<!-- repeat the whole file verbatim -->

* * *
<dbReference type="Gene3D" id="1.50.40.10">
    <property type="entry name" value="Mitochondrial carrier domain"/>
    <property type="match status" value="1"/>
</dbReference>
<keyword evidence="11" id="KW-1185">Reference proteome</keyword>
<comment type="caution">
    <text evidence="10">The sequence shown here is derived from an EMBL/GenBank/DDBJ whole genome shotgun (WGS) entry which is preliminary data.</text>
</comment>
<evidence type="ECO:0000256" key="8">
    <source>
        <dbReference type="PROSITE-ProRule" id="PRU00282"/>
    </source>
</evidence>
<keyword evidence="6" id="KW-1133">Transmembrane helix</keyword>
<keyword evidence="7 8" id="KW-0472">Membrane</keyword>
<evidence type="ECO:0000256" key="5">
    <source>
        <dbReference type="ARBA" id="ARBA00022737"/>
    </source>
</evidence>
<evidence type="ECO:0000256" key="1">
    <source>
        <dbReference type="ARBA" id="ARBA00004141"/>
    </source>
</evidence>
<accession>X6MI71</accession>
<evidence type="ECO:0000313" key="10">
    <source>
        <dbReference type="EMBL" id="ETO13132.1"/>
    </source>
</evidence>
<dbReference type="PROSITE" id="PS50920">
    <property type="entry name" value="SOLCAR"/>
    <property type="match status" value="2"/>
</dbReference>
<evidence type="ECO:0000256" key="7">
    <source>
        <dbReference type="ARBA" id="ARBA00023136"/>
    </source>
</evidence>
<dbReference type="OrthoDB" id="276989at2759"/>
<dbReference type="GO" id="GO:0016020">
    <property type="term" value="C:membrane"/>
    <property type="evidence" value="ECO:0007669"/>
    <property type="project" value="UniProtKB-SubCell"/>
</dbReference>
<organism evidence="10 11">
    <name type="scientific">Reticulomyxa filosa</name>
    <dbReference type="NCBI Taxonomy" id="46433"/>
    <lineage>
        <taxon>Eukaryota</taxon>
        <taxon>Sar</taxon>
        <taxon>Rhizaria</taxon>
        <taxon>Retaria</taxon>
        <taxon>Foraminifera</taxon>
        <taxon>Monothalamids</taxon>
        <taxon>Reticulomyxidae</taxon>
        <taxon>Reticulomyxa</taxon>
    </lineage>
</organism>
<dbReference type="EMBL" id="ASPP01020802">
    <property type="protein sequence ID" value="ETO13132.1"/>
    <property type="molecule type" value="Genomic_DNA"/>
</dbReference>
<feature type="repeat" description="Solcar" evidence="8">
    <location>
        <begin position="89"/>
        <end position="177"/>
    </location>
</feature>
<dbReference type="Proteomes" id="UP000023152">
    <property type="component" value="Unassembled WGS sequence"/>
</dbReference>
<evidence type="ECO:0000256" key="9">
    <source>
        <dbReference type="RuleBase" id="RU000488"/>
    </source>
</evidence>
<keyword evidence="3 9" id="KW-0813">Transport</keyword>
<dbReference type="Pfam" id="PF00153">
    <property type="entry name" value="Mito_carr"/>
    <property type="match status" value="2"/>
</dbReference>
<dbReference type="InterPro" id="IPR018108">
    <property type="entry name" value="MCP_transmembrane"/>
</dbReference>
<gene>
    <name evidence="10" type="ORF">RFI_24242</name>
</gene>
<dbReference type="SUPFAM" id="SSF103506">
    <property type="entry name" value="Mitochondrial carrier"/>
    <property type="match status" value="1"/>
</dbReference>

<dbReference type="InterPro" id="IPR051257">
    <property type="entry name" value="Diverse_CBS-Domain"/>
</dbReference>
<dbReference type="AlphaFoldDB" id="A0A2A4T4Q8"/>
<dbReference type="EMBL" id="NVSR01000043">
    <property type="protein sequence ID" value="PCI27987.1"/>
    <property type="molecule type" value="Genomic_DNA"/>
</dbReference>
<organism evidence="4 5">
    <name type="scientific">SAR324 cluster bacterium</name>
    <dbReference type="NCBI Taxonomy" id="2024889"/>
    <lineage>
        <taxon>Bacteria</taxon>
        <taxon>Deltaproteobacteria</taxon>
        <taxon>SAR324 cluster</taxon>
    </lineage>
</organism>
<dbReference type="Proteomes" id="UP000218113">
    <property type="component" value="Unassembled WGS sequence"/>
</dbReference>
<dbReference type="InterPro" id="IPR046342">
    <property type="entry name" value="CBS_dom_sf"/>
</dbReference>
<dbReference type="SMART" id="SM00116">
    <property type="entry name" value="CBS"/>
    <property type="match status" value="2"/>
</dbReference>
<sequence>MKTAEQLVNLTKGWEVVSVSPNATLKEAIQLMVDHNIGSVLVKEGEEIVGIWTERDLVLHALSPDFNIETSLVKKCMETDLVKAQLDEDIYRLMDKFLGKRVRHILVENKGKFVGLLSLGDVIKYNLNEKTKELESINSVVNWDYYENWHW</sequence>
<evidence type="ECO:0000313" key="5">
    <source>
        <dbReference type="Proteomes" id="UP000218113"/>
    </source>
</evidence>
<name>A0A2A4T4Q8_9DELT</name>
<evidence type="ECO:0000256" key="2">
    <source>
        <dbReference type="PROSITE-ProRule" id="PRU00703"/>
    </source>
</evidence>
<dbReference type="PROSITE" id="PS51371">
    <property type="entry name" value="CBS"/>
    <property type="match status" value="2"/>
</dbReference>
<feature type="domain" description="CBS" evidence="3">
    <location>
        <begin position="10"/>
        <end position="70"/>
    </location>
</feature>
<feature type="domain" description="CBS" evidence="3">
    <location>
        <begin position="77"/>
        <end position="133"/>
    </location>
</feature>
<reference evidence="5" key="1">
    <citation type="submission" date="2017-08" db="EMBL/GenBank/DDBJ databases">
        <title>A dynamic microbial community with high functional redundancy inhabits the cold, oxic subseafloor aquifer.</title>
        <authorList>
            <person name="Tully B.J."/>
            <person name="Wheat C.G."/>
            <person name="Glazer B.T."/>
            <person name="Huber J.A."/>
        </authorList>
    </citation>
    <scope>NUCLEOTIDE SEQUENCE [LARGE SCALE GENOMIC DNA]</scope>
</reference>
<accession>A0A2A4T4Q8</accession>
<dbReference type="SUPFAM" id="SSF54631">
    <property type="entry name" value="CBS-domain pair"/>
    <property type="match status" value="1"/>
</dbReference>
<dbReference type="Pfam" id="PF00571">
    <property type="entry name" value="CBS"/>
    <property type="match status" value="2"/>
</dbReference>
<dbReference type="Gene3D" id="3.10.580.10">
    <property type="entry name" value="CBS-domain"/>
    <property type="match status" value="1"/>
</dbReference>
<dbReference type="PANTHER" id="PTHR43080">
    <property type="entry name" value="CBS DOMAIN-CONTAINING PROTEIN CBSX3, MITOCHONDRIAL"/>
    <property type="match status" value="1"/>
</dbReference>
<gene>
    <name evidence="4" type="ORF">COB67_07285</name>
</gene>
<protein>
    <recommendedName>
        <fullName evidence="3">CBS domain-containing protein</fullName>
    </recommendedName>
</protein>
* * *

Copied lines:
<dbReference type="Gene3D" id="1.50.40.10">
    <property type="entry name" value="Mitochondrial carrier domain"/>
    <property type="match status" value="1"/>
</dbReference>
<keyword evidence="11" id="KW-1185">Reference proteome</keyword>
<comment type="caution">
    <text evidence="10">The sequence shown here is derived from an EMBL/GenBank/DDBJ whole genome shotgun (WGS) entry which is preliminary data.</text>
</comment>
<evidence type="ECO:0000256" key="8">
    <source>
        <dbReference type="PROSITE-ProRule" id="PRU00282"/>
    </source>
</evidence>
<keyword evidence="6" id="KW-1133">Transmembrane helix</keyword>
<keyword evidence="7 8" id="KW-0472">Membrane</keyword>
<evidence type="ECO:0000256" key="5">
    <source>
        <dbReference type="ARBA" id="ARBA00022737"/>
    </source>
</evidence>
<evidence type="ECO:0000256" key="1">
    <source>
        <dbReference type="ARBA" id="ARBA00004141"/>
    </source>
</evidence>
<accession>X6MI71</accession>
<evidence type="ECO:0000313" key="10">
    <source>
        <dbReference type="EMBL" id="ETO13132.1"/>
    </source>
</evidence>
<dbReference type="PROSITE" id="PS50920">
    <property type="entry name" value="SOLCAR"/>
    <property type="match status" value="2"/>
</dbReference>
<evidence type="ECO:0000256" key="7">
    <source>
        <dbReference type="ARBA" id="ARBA00023136"/>
    </source>
</evidence>
<dbReference type="OrthoDB" id="276989at2759"/>
<dbReference type="GO" id="GO:0016020">
    <property type="term" value="C:membrane"/>
    <property type="evidence" value="ECO:0007669"/>
    <property type="project" value="UniProtKB-SubCell"/>
</dbReference>
<organism evidence="10 11">
    <name type="scientific">Reticulomyxa filosa</name>
    <dbReference type="NCBI Taxonomy" id="46433"/>
    <lineage>
        <taxon>Eukaryota</taxon>
        <taxon>Sar</taxon>
        <taxon>Rhizaria</taxon>
        <taxon>Retaria</taxon>
        <taxon>Foraminifera</taxon>
        <taxon>Monothalamids</taxon>
        <taxon>Reticulomyxidae</taxon>
        <taxon>Reticulomyxa</taxon>
    </lineage>
</organism>
<dbReference type="EMBL" id="ASPP01020802">
    <property type="protein sequence ID" value="ETO13132.1"/>
    <property type="molecule type" value="Genomic_DNA"/>
</dbReference>
<feature type="repeat" description="Solcar" evidence="8">
    <location>
        <begin position="89"/>
        <end position="177"/>
    </location>
</feature>
<dbReference type="Proteomes" id="UP000023152">
    <property type="component" value="Unassembled WGS sequence"/>
</dbReference>
<evidence type="ECO:0000256" key="9">
    <source>
        <dbReference type="RuleBase" id="RU000488"/>
    </source>
</evidence>
<keyword evidence="3 9" id="KW-0813">Transport</keyword>
<dbReference type="Pfam" id="PF00153">
    <property type="entry name" value="Mito_carr"/>
    <property type="match status" value="2"/>
</dbReference>
<dbReference type="InterPro" id="IPR018108">
    <property type="entry name" value="MCP_transmembrane"/>
</dbReference>
<gene>
    <name evidence="10" type="ORF">RFI_24242</name>
</gene>
<dbReference type="SUPFAM" id="SSF103506">
    <property type="entry name" value="Mitochondrial carrier"/>
    <property type="match status" value="1"/>
</dbReference>

<dbReference type="InterPro" id="IPR051257">
    <property type="entry name" value="Diverse_CBS-Domain"/>
</dbReference>
<dbReference type="AlphaFoldDB" id="A0A2A4T4Q8"/>
<dbReference type="EMBL" id="NVSR01000043">
    <property type="protein sequence ID" value="PCI27987.1"/>
    <property type="molecule type" value="Genomic_DNA"/>
</dbReference>
<organism evidence="4 5">
    <name type="scientific">SAR324 cluster bacterium</name>
    <dbReference type="NCBI Taxonomy" id="2024889"/>
    <lineage>
        <taxon>Bacteria</taxon>
        <taxon>Deltaproteobacteria</taxon>
        <taxon>SAR324 cluster</taxon>
    </lineage>
</organism>
<dbReference type="Proteomes" id="UP000218113">
    <property type="component" value="Unassembled WGS sequence"/>
</dbReference>
<dbReference type="InterPro" id="IPR046342">
    <property type="entry name" value="CBS_dom_sf"/>
</dbReference>
<dbReference type="SMART" id="SM00116">
    <property type="entry name" value="CBS"/>
    <property type="match status" value="2"/>
</dbReference>
<sequence>MKTAEQLVNLTKGWEVVSVSPNATLKEAIQLMVDHNIGSVLVKEGEEIVGIWTERDLVLHALSPDFNIETSLVKKCMETDLVKAQLDEDIYRLMDKFLGKRVRHILVENKGKFVGLLSLGDVIKYNLNEKTKELESINSVVNWDYYENWHW</sequence>
<evidence type="ECO:0000313" key="5">
    <source>
        <dbReference type="Proteomes" id="UP000218113"/>
    </source>
</evidence>
<name>A0A2A4T4Q8_9DELT</name>
<evidence type="ECO:0000256" key="2">
    <source>
        <dbReference type="PROSITE-ProRule" id="PRU00703"/>
    </source>
</evidence>
<dbReference type="PROSITE" id="PS51371">
    <property type="entry name" value="CBS"/>
    <property type="match status" value="2"/>
</dbReference>
<feature type="domain" description="CBS" evidence="3">
    <location>
        <begin position="10"/>
        <end position="70"/>
    </location>
</feature>
<feature type="domain" description="CBS" evidence="3">
    <location>
        <begin position="77"/>
        <end position="133"/>
    </location>
</feature>
<reference evidence="5" key="1">
    <citation type="submission" date="2017-08" db="EMBL/GenBank/DDBJ databases">
        <title>A dynamic microbial community with high functional redundancy inhabits the cold, oxic subseafloor aquifer.</title>
        <authorList>
            <person name="Tully B.J."/>
            <person name="Wheat C.G."/>
            <person name="Glazer B.T."/>
            <person name="Huber J.A."/>
        </authorList>
    </citation>
    <scope>NUCLEOTIDE SEQUENCE [LARGE SCALE GENOMIC DNA]</scope>
</reference>
<accession>A0A2A4T4Q8</accession>
<dbReference type="SUPFAM" id="SSF54631">
    <property type="entry name" value="CBS-domain pair"/>
    <property type="match status" value="1"/>
</dbReference>
<dbReference type="Pfam" id="PF00571">
    <property type="entry name" value="CBS"/>
    <property type="match status" value="2"/>
</dbReference>
<dbReference type="Gene3D" id="3.10.580.10">
    <property type="entry name" value="CBS-domain"/>
    <property type="match status" value="1"/>
</dbReference>
<dbReference type="PANTHER" id="PTHR43080">
    <property type="entry name" value="CBS DOMAIN-CONTAINING PROTEIN CBSX3, MITOCHONDRIAL"/>
    <property type="match status" value="1"/>
</dbReference>
<gene>
    <name evidence="4" type="ORF">COB67_07285</name>
</gene>
<protein>
    <recommendedName>
        <fullName evidence="3">CBS domain-containing protein</fullName>
    </recommendedName>
</protein>